Sparkle Shawl

On one of my many trips to Michael’s, I discovered Lion Brand’s Shawl in a Ball yarn and absolutely fell in love with the metallic versions, particularly “Prism.” The blend of colors immediately brought back visions of exploring undersea reefs during some of my snorkeling adventures in the Caribbean.I knew right away that I wanted to use Prism to make a shawl that I could throw around my shoulders in the evening on my next cruise or beach vacation and—lo and behold!—a perfect mesh-style crocheted shawl pattern was featured on the label, so I just looked it up at Lionbrand.com. It was probably one of the easiest patterns I’ve ever worked on and is perfect for a beginner.If you Google “sparkle shawl,” the pattern comes up in several places, as well as in a PDF that you can just immediately download, but I’ve also provided the instructions for you below, since I used a 6 mm hook instead of the recommended 5 mm hook because I wanted a more substantial shawl.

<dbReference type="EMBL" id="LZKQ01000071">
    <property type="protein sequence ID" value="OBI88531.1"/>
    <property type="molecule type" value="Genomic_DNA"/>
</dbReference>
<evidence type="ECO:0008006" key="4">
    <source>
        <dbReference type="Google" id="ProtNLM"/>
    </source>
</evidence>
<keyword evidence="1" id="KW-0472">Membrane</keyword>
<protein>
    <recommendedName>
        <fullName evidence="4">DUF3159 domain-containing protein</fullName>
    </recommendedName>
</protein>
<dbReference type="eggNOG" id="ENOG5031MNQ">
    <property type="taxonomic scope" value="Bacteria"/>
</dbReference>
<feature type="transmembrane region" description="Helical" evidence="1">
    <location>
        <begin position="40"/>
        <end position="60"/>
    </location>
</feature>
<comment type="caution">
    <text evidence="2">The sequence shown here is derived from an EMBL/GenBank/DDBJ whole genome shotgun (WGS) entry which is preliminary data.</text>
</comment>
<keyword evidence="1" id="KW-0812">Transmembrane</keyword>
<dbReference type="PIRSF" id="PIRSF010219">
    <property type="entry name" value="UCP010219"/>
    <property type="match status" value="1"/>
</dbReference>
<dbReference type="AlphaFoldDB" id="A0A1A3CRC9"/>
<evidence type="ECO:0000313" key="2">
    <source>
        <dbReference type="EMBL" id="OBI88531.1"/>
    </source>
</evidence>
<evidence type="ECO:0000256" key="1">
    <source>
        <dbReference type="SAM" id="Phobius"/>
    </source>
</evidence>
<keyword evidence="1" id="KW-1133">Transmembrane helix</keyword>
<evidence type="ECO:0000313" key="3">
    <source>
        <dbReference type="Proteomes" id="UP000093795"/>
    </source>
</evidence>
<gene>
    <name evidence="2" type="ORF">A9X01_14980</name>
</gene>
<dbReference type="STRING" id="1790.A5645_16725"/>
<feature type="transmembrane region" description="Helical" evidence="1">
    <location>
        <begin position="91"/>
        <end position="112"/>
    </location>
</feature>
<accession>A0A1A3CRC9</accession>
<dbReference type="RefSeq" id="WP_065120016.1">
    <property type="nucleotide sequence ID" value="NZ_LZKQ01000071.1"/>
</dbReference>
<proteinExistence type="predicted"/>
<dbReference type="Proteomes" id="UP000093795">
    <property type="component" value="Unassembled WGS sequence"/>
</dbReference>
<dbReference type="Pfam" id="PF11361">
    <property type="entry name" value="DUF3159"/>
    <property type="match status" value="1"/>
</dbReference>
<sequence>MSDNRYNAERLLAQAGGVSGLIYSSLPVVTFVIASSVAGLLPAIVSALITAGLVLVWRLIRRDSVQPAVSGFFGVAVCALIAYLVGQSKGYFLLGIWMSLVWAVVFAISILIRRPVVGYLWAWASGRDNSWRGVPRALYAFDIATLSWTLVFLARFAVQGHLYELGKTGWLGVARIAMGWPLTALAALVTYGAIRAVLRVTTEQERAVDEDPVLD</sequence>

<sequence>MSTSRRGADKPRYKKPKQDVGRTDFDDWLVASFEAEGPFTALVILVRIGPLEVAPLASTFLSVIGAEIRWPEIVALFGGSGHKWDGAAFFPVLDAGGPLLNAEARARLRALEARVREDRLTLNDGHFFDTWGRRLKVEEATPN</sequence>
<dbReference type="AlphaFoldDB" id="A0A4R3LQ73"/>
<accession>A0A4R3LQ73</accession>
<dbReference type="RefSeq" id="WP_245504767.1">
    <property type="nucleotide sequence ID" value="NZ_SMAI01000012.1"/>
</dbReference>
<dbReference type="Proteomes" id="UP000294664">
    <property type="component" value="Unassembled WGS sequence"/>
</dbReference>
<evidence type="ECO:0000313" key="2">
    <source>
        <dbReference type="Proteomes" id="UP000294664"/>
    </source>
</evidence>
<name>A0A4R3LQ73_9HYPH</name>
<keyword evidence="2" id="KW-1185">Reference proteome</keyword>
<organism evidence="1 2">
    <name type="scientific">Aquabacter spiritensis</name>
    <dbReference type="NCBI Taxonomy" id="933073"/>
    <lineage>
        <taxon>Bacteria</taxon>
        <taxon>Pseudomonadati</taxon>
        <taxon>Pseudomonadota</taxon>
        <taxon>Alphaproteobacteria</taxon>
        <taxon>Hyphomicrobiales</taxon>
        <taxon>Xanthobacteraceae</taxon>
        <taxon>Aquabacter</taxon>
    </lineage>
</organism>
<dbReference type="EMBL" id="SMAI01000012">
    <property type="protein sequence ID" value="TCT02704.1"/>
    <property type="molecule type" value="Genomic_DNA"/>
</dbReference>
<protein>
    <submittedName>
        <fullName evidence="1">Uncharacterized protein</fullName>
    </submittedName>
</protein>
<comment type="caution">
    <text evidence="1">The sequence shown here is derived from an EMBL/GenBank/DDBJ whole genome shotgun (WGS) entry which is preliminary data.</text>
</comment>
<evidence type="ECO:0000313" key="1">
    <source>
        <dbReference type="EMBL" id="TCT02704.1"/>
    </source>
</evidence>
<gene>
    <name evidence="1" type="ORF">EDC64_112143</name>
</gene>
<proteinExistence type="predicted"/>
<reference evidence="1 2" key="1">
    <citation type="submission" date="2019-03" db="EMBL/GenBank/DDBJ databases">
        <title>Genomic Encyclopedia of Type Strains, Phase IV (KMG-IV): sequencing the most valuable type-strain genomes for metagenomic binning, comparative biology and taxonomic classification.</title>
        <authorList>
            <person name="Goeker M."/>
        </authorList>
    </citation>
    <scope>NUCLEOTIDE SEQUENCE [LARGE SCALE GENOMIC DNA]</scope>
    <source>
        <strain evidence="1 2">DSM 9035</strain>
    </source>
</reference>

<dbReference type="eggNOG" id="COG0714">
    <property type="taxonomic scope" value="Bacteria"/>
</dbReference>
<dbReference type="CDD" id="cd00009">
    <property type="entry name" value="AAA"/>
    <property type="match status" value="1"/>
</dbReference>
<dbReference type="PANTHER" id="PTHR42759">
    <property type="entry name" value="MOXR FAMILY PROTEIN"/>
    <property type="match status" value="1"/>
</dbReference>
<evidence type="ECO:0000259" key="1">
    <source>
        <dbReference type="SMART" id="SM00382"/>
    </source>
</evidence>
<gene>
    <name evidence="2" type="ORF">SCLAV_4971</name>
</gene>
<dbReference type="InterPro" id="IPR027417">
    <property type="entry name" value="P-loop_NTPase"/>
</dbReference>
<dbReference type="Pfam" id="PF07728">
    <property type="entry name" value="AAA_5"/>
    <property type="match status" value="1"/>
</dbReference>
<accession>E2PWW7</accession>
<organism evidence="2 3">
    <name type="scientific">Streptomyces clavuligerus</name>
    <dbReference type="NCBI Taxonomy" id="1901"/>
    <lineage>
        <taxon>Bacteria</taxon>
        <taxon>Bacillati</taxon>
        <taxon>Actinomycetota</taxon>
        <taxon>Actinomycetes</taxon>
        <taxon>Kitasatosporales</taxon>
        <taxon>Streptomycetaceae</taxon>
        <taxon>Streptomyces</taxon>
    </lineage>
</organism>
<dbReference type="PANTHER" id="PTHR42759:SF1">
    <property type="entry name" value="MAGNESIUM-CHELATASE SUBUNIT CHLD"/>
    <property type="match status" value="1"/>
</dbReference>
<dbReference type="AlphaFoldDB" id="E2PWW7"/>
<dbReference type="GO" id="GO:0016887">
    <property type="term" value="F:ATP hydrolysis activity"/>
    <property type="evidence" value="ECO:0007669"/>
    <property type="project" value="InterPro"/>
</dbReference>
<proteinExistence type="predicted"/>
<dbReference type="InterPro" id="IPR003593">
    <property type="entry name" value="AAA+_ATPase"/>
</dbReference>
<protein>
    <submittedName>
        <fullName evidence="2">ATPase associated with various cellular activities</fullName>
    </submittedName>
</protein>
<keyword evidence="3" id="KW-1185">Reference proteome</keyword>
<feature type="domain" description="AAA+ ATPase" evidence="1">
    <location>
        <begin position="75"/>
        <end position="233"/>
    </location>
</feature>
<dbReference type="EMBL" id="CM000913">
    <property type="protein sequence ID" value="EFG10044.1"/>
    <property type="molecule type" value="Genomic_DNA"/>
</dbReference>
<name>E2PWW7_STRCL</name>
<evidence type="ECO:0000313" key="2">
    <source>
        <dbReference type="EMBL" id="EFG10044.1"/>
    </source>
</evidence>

Now… I’ve got my shawl—all I need is a plane ticket south!

SPARKLE SHAWL
-Approx. 19” wide x 58” long (unblocked)
-1 skein of Lion Brand Shawl in a Ball (5.3 oz./150 g/481 yd/440 m) Prism
-6 mm crochet hook
-Yarn needle for weaving in ends

INSTRUCTIONS
Ch 83.

Row 1: Dc in fifth ch from hook (4 skipped chs count as dc + ch 1), *ch 3, skip next 5 chs, (dc, ch 2, dc) in next ch; repeat from * to last 6 chs, ch 3, skip next 5 chs, (dc, ch 1, dc) in last ch.

Row 2: Ch 4 (counts as dc + ch 1), turn, dc in first ch-1 space, *ch 3, skip next ch-3 space, (dc, ch 2, dc) in next ch-2 space; repeat from * to last ch-3 space, ch 3, skip last ch-3 space, (dc, ch 1, dc) in beginning ch-sp.

Repeat Row 2 until you’ve used up most of your yarn. Fasten off.